Pioneering pathologist wins coveted award

Dr. Lucy Balian Rorke-Adams with a skull.

As a teenager, Dr. Lucy Balian Rorke-Adams aspired to the operatic stage. But when a scheduled audition fell through, she turned to her other love: medicine.  

Raised in St. Paul, Rorke-Adams earned four degrees, including her M.D. in 1957, from the University of Minnesota. She went on to pioneer the field of pediatric neuropathology, holding prestigious clinical and academic positions at Philadelphia General Hospital, Children’s Hospital of Philadelphia (CHOP), and the University of Pennsylvania over an illustrious five-decade career. In 2010 CHOP established the Lucy Balian Rorke-Adams Chair in Pediatric Neuropathology.

Trailblazer par excellence

Rorke-Adams built that field on her first-hand knowledge and insights into the genetics and formation of the nervous system. For example, she used chromosomal characteristics to distinguish a group of rare but deadly childhood tumors from similar growths. And she recognized the importance of using neural development in lower animals to study human “migration disorders,” which result when embryonic neural cells fail to reach their normal anatomic destination.

“I compared what was found in fruit flies and the roundworm C. elegans and hypothesized that development of the human brain is similar to what goes on in these lower forms,” says Rorke-Adams.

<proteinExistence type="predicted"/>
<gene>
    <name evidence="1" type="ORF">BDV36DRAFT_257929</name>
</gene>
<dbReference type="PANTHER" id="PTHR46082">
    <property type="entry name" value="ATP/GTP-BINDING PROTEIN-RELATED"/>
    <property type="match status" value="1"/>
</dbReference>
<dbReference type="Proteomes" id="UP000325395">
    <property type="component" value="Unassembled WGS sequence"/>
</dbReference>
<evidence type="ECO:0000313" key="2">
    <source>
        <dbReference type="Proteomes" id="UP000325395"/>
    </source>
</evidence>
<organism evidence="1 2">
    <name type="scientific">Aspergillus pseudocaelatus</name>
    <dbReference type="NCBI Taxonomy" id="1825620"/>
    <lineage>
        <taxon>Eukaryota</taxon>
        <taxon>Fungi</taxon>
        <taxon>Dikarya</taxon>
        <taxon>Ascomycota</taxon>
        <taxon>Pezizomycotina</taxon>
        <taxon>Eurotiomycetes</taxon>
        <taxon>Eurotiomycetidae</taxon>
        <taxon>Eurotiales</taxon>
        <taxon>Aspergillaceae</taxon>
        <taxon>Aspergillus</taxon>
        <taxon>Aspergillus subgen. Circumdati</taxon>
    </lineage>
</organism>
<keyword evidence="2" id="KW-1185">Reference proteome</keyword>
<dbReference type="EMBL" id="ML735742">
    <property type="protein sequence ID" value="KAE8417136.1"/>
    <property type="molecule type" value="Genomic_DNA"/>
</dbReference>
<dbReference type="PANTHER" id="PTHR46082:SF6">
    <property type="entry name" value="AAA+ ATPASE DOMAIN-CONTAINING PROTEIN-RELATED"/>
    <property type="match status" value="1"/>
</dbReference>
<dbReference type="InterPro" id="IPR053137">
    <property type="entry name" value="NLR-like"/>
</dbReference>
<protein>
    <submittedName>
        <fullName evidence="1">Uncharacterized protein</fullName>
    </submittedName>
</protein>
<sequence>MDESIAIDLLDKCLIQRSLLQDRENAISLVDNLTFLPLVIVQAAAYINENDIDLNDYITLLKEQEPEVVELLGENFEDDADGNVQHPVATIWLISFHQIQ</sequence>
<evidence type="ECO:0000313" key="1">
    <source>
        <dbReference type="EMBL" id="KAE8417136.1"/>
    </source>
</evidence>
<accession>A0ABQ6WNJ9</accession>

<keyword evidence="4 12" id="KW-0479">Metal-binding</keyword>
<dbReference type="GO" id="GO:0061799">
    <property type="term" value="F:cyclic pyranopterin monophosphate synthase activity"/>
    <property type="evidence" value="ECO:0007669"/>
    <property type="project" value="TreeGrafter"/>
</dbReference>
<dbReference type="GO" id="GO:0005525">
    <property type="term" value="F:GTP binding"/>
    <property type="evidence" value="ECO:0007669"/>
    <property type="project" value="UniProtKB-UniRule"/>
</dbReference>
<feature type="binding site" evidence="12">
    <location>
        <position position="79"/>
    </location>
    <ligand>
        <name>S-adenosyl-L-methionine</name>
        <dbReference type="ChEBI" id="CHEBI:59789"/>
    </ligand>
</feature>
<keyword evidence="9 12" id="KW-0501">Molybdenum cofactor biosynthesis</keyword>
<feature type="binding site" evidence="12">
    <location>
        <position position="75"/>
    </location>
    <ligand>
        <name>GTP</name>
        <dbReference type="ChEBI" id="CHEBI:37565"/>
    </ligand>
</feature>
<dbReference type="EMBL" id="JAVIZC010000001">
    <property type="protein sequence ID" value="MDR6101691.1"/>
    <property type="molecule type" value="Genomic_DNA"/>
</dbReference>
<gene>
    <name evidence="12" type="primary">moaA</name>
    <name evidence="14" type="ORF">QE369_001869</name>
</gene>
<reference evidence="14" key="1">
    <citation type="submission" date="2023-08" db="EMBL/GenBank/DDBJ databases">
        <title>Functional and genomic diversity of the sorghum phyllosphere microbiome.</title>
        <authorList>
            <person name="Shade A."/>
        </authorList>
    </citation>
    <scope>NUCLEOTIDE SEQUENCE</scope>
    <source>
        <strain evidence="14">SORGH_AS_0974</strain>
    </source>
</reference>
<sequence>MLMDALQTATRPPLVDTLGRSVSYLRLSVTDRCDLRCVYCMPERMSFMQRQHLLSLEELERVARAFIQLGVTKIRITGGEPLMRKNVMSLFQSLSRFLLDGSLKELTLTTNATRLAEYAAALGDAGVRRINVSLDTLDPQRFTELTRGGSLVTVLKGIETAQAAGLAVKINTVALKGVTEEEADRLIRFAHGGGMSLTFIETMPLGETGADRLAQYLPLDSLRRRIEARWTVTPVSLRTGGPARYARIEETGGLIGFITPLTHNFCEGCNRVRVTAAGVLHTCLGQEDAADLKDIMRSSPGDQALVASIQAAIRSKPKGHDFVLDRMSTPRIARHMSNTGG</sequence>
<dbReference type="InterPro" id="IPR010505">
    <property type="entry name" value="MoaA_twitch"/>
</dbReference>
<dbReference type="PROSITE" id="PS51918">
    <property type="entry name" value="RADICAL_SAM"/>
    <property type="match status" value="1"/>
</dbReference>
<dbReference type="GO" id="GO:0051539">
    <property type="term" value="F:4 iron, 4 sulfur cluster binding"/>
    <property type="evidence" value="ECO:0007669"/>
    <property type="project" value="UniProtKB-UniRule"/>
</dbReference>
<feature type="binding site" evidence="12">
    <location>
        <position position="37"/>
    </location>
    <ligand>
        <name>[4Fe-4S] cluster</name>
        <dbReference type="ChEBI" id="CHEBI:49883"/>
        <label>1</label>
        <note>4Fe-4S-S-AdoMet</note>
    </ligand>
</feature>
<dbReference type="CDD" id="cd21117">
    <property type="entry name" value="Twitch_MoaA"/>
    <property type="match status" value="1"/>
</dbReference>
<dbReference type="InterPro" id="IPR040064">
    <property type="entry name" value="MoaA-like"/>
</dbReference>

An expert on shaken baby syndrome, Rorke-Adams described a method of removing the brain and spinal cord in continuity from a suspected victim without causing damage that could mimic—or mask—damage from shaking.

Not a shy person

During her 1981 presidential address to the American Association of Neuropathologists, Rorke-Adams proposed a re-thinking of how certain childhood brain tumors should be classified. This aroused the ire of a powerful colleague who had shaped then-current thinking about the tumors. But she persisted and achieved her goal of spurring research into the issue.  

“I was always questioning what I was being told,” says Rorke-Adams. “If there were conflicting data that didn’t correspond with the ‘party line,’ I always tried to bring things into concordance. And I wasn’t shy about asking authorities to take a look at the data and subject their own ideas to experimentation.”

On November 1, Rorke-Adams received the Outstanding Achievement Award, the University of Minnesota’s highest alumni accolade.
University of Minnesota, Twin Cities